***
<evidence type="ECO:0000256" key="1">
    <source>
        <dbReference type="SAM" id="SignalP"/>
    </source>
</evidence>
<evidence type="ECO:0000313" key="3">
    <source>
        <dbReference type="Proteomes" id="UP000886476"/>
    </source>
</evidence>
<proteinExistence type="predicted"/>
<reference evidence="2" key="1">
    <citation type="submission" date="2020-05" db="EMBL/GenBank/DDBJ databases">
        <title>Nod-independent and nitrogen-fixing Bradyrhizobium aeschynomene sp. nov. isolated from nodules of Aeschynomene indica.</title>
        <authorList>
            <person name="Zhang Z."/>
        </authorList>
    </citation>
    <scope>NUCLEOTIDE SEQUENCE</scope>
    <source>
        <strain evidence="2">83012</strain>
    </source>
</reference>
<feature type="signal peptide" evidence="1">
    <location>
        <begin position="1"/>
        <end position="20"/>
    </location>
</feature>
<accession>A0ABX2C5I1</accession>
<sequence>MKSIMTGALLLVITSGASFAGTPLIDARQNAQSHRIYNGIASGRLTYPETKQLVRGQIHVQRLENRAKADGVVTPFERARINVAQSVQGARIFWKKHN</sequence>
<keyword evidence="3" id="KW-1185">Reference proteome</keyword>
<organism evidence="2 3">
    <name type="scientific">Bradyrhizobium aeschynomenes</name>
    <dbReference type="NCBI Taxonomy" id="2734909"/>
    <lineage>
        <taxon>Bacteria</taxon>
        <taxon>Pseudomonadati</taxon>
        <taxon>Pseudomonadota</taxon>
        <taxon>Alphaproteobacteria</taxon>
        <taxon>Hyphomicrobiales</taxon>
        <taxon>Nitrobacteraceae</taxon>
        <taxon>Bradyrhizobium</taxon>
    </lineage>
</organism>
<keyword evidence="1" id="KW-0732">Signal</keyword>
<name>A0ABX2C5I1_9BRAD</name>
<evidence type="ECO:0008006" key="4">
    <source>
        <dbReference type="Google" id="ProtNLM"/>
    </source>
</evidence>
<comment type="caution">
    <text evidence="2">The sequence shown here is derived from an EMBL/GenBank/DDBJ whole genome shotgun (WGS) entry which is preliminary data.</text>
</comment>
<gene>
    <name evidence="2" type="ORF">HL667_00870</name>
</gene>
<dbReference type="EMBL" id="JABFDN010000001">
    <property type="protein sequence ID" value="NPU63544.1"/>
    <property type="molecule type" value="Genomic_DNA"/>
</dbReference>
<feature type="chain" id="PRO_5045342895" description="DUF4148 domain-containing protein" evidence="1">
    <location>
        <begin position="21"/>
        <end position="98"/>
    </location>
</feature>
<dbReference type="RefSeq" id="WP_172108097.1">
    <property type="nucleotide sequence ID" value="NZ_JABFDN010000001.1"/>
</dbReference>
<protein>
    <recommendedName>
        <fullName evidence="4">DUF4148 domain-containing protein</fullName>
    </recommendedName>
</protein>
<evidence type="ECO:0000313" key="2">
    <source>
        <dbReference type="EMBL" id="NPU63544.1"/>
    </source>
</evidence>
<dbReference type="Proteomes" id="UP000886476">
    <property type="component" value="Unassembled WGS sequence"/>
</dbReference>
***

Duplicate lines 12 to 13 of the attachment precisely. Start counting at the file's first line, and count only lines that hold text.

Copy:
<reference evidence="2" key="1">
    <citation type="submission" date="2020-05" db="EMBL/GenBank/DDBJ databases">